Last Saturday with a 20-0 lead over Navy, Penn State faced a 4th-and-goal from the eight-yard line towards in the end of the second quarter. Common sense would seem to dictate a field goal attempt here, especially considering that Penn State’s current kicker, Sam Ficken, was in apparent need of a confidence boost.
Instead of rolling out the special teams squad for a low pressure field goal attempt, O’Brien stuck with the offense and went for the touchdown. The try failed, but the important part was that O’Brien made an unorthodox decision and in doing so, he denied his struggling kicker a chip shot field goal. Here’s what he had to say about the decision:
I felt like we had a play that’s been a bread and butter play for us for a long time. We’ve thrown it for two touchdowns over the first two games against Virginia, and we had basically the same type of play against Ohio.
So it’s a play that I think has really been a bread and butter play. I went with it. We blew the protection on it. I think if we got the protection picked up we had a play there, but Matt (McGloin) had to scramble.
O’Brien went on to say that the decision to go for it had nothing to do with confidence in Ficken. I actually believe him in this instance. If O’Brien really had no confidence in Ficken, he’d be fine with him kicking a field goal in a 20-0 game. Instead, O’Brien decided to forgo the potential confidence booster and do what he felt gave his team the best chance to win.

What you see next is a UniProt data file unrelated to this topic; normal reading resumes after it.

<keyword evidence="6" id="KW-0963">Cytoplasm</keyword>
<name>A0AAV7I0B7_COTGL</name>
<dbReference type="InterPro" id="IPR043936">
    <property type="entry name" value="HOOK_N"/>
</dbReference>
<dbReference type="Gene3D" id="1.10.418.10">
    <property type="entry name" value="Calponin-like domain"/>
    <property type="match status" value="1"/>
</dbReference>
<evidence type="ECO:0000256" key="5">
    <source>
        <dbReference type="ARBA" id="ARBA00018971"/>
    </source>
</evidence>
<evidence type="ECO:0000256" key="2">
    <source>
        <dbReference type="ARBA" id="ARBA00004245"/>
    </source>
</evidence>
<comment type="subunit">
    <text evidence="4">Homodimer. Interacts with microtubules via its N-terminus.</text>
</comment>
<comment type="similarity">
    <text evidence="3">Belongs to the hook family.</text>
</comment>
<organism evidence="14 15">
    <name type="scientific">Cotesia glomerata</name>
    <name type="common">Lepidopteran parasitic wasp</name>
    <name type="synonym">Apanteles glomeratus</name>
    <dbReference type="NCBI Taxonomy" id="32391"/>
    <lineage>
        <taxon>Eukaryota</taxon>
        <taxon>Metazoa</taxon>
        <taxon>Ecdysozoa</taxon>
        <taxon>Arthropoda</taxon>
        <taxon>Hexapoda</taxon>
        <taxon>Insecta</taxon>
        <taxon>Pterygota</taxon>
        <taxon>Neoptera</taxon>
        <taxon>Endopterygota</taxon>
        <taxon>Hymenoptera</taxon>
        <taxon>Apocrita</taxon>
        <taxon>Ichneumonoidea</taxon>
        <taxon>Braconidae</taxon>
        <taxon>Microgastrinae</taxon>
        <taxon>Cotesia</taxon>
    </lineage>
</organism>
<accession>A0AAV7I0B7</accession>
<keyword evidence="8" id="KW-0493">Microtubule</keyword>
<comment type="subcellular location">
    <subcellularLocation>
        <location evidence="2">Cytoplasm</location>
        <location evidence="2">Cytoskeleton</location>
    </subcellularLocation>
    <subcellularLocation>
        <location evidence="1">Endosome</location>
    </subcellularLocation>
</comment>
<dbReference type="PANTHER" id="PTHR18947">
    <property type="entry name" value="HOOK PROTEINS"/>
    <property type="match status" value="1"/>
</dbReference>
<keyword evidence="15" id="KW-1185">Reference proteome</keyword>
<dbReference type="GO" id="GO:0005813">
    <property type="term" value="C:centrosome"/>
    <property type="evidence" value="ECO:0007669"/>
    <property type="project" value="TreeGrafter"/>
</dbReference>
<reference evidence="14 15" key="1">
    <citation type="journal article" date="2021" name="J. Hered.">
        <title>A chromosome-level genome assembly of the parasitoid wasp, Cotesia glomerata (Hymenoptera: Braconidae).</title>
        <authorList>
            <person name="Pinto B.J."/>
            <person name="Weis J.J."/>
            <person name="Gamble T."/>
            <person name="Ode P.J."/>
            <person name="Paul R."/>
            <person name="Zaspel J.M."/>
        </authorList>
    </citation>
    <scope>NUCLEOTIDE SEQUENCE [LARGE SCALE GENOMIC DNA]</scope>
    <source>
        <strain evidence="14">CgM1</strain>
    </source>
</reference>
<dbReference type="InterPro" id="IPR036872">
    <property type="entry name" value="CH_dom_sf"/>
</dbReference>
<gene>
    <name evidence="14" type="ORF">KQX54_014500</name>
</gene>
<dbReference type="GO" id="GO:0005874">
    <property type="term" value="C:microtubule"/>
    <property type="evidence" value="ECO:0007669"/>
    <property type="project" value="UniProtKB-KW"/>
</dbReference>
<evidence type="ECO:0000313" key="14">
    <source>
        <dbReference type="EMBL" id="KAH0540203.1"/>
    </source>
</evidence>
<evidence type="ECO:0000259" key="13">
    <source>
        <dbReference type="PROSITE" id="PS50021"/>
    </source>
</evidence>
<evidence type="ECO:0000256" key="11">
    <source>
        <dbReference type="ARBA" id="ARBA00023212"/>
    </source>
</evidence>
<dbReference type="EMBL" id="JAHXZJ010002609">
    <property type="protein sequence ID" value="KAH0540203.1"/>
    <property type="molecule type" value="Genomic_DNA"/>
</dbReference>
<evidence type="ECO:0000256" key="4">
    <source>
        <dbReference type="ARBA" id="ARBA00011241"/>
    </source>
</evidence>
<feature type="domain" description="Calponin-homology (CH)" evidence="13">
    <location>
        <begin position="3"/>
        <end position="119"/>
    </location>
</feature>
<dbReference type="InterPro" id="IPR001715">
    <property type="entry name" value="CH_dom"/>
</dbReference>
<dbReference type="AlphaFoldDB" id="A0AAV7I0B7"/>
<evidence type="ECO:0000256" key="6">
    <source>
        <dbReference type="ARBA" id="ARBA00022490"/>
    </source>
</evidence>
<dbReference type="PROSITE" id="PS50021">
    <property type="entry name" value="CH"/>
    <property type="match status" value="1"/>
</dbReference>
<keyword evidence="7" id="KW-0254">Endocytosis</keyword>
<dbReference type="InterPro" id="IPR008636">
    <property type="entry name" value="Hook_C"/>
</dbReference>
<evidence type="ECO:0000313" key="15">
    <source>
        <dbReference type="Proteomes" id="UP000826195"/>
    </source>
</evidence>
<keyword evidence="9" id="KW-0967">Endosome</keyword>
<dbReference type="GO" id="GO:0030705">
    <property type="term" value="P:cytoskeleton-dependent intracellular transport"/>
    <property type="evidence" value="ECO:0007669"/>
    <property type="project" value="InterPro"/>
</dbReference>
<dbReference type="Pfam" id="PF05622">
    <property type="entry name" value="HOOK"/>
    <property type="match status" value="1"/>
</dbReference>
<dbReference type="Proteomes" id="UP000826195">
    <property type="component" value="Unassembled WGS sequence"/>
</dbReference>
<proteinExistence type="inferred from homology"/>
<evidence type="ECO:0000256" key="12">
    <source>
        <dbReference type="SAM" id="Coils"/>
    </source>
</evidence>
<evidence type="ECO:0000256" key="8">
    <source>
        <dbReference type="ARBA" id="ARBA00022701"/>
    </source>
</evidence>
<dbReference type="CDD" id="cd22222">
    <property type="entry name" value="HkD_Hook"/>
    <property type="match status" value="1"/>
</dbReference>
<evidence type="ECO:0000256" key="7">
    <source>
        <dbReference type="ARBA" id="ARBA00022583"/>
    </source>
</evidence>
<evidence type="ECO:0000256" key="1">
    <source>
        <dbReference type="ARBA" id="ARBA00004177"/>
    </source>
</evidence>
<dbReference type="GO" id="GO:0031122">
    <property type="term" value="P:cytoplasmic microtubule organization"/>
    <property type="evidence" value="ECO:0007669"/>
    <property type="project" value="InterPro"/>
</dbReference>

Other might be skeptical because Ficken had missed an extra point earlier in the half and maybe O’Brien didn’t want the fans to see him miss another short try. I think we’ll have to reserve judgement for a situation in which Penn State is down by three or up by four (or in another obvious field goal situation) and faced with a fourth down in field goal range.
Derek Day is day-to-day
I would say that Day’s probably a little bit ahead of Belton as far as where they are injury wise. But they’re both, no pun intended, day-to-day. We will just continue to monitor that.
It looks like we’ll get more of the Michael Zordich and Curtis Dukes show on Saturday. Last week against Navy, Zordich and Dukes each carried the ball 11 times. O’Brien also hinted that we might see Zach Zwinak a little more this week.
Left tackle Donovan Smith is also day-to-day, and O’Brien seemed to have no clue if he was going to be able to play or not.
Kyle Carter might be the leader of a super sophomore justice squad
During the press conference, one reporter asked O’Brien to praise the play of tight end Kyle Carter, which he did. We then also got an unexpected little nugget about the Penn State sophomore class.
Again, he’s part of that sophomore class year. They’ve designated themselves the “Supa 6,” which I don’t know about that. But that’s a really good core group of players, and he’s definitely in that mix there.
Who else is in the “Supa 6”?! Here’s my best guess: Allen Robinson, Adrian Amos, Donovan Smith, Bill Belton and Deion Barnes
That’s pretty awesome that all those guys are sophomores and they are some of the team’s best players. Carter, Smith and Barnes are all actually redshirt freshmen, which means they can still play for Penn State for three more years after this one. Quarterback commit Christian Hackenberg has got to be impressed that Penn State’s two leading receivers are so young and talented.
More Paul Jones?
Considering that we had just learned last week that Paul Jones was going to start lining up at tight end, I was very surprised to see him catch one pass for seven yards against Navy. O’Brien said he would try to play Jones more this week, which is impressive considering Penn State’s depth at tight end. Of course, it’s possible that with O’Brien you can never have enough tight ends.
Penn State plays Temple at 3:30 p.m. on Saturday. Follow me on Twitter @apy5000 for more fun stuff.